Discrimination can certainly be a failure to see someone as a whole person. When someone is discriminated against based on a certain characteristic, such as their race, gender, or sexuality, it is often because the discriminator is unable or unwilling to see beyond that characteristic and recognize the full complexity of the person.
For example, someone might discriminate against a person of a certain race because they have been conditioned to see that race in a certain way, rather than seeing the individual as a unique person with their own experiences and qualities. Similarly, someone might discriminate against a person because of their gender, assuming that they possess certain traits or characteristics that are associated with that gender, rather than recognizing the full range of traits and qualities that any individual may possess.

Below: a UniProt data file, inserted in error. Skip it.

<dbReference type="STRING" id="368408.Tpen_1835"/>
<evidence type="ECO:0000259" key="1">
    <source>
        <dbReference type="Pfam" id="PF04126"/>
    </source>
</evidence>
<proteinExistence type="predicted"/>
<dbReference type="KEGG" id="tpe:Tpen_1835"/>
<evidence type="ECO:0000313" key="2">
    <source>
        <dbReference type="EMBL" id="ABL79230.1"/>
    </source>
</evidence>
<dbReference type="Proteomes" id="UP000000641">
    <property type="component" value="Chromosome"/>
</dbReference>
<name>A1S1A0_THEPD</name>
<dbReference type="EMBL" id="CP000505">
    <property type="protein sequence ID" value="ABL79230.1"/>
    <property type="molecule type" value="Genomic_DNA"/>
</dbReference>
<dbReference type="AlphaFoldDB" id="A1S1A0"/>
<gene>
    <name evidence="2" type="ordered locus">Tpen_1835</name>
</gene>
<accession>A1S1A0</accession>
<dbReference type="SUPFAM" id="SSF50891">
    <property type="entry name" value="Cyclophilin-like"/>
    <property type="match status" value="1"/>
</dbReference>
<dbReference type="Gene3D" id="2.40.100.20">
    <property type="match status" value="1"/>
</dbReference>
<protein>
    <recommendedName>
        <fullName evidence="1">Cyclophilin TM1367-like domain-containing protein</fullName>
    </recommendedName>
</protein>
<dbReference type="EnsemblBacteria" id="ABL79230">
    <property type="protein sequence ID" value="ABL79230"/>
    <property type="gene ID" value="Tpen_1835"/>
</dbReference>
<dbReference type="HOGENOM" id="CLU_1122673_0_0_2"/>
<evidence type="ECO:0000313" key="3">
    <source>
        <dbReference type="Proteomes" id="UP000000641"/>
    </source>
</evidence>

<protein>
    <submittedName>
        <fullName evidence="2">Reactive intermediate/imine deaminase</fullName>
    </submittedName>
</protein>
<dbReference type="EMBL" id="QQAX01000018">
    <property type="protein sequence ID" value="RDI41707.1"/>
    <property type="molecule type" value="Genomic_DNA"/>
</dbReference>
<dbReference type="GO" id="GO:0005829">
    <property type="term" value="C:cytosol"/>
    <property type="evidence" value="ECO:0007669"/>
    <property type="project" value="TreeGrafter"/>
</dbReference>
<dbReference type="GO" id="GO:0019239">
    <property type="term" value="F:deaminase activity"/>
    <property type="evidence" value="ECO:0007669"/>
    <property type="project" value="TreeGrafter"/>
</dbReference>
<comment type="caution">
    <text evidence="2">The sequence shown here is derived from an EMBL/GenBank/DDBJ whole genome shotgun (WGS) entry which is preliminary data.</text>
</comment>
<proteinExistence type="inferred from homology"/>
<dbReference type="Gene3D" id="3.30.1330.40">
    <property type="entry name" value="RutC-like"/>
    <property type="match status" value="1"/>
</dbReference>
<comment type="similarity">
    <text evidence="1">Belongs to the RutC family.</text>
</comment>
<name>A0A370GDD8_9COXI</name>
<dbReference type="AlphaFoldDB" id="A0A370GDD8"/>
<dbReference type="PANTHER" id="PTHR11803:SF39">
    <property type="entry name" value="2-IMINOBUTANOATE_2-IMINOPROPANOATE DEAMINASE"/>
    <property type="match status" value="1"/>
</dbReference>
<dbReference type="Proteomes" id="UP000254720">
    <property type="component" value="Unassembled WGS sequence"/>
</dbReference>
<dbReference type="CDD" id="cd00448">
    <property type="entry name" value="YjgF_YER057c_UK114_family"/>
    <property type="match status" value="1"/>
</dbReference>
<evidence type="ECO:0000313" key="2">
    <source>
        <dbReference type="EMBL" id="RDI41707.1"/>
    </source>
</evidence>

It is important to recognize that discrimination is not simply a matter of failing to see someone as a whole person, but is often deeply embedded in social and cultural structures that perpetuate inequality and prejudice. However, seeing people as whole individuals with their own unique experiences and qualities is an important step towards combating discrimination and creating a more equitable society.